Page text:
Compare the significant morally transformative powers of basketball with the rather paltry transformative powers of dodgeball. … At least on my playground, all the unpopular kids dreaded dodgeball because of the game design. The bullies would point out their targets, scream insults, and then bury us in a vicious hail of rubber. There’s no significant moral transformation here. It’s just as humiliating and painful to be hit in the head with a rubber ball inside the game as outside it. Compare this to how my vicious co-worker is forced to behave toward me in basketball. He must engage in movements of guarding, blocking, dodging, all of which are much more entertaining to me than what he would be doing if we left his viciousness unchanneled.

Nguyen prefers basketball to dodgeball because its rules provide a structure that “is a better game design for moral transformation.”

We learn similar but larger lessons from A. David Redish’s Changing How We Choose: The New Science of Morality (2022). Redish is a professor of neuroscience at the University of Minnesota. His book his too long and complex to do full justice to in this post. However, big picture, he notes that we can view the world as a big zero-sum game, or we can take former Senator Paul Wellstone’s view that “we all do better when we all do better.”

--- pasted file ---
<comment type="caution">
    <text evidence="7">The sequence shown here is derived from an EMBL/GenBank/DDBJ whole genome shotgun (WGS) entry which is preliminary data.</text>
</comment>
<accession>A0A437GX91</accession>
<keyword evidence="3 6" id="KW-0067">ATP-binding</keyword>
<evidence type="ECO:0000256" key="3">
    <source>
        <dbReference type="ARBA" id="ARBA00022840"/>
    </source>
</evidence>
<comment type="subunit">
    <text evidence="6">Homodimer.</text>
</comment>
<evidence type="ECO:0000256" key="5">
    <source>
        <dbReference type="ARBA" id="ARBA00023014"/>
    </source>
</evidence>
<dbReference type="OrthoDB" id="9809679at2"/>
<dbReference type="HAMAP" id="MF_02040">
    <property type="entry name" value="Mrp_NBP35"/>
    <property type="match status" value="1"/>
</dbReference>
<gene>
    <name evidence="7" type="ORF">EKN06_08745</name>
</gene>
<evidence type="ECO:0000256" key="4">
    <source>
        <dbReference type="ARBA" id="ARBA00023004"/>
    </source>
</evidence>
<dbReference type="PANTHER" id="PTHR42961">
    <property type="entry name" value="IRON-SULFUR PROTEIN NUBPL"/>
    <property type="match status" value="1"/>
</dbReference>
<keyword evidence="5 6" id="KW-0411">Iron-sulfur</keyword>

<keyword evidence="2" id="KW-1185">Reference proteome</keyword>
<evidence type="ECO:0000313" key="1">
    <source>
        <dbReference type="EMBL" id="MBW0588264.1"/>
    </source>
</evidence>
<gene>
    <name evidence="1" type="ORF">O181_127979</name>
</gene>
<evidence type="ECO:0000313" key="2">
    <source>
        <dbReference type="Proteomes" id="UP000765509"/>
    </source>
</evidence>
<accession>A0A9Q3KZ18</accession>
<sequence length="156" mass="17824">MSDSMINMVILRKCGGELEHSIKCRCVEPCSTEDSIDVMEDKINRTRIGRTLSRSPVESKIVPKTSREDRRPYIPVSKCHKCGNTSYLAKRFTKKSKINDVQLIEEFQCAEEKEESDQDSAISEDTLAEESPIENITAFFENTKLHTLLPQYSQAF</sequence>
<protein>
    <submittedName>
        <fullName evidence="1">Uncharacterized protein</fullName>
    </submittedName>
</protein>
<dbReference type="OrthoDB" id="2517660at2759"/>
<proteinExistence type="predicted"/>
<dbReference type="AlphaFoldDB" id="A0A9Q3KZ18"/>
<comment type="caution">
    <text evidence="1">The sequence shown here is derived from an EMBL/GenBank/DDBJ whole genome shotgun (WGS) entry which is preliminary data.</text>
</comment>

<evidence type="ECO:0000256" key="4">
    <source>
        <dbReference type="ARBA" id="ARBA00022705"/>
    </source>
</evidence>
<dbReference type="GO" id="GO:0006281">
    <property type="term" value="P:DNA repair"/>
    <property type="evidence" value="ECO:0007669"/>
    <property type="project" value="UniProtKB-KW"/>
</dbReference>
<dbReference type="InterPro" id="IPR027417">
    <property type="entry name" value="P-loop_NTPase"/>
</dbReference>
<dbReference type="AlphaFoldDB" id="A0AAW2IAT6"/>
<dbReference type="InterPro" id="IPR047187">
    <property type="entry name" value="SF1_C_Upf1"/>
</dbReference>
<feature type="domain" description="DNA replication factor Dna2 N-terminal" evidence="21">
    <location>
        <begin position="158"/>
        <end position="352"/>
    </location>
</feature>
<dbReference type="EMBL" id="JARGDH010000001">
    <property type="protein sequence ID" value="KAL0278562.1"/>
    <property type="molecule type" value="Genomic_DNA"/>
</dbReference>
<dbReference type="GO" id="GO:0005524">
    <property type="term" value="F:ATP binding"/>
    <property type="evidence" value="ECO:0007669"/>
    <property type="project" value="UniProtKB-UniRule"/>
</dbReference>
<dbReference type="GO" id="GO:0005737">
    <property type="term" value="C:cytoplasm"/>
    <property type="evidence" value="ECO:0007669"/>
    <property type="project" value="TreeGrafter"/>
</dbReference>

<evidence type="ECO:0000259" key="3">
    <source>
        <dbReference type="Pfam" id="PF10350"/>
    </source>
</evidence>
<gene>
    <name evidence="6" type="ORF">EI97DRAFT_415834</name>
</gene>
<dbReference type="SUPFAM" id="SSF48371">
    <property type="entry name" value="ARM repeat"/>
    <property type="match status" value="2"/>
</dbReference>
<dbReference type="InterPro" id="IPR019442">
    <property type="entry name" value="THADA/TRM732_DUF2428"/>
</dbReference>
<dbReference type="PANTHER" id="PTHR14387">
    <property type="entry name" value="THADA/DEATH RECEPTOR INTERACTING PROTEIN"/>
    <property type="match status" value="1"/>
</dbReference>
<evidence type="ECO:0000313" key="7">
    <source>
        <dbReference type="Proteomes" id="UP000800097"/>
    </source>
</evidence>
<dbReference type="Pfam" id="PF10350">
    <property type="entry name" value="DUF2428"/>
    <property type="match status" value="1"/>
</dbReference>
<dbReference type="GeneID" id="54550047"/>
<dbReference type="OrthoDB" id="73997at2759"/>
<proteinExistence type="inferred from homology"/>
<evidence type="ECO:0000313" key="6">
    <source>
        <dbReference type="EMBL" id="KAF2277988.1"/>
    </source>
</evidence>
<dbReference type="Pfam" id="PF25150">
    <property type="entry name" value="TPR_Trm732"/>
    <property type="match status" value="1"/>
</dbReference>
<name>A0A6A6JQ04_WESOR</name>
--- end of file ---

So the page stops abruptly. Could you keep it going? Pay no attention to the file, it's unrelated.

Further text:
For much of human history, our ancestors wandered around in small groups competing for resources. Those groups that learned to work together cooperatively were more successful in this competition and were able to attract new members. Cultural, religious, and legal structures evolved to provide the framework to encourage that cooperation. Redish believes “that humans have developed structures that encourage cooperation, and that these structures are what we call  ‘morality.’”

Redish argues:

[W]hat we typically call morality are the technologies we have invented that make us more likely to find ourselves cooperating on the positive-sum side of the assurance game [where it is to our benefit to cooperate when others cooperate and to defect when others defect]. This prescriptive science allows us to escape the trap of moral relativism—some moral structures really are better than others because they do a better job of achieving the prescriptive goal of making us more likely to [engage in mutual cooperation and all do better by all doing better].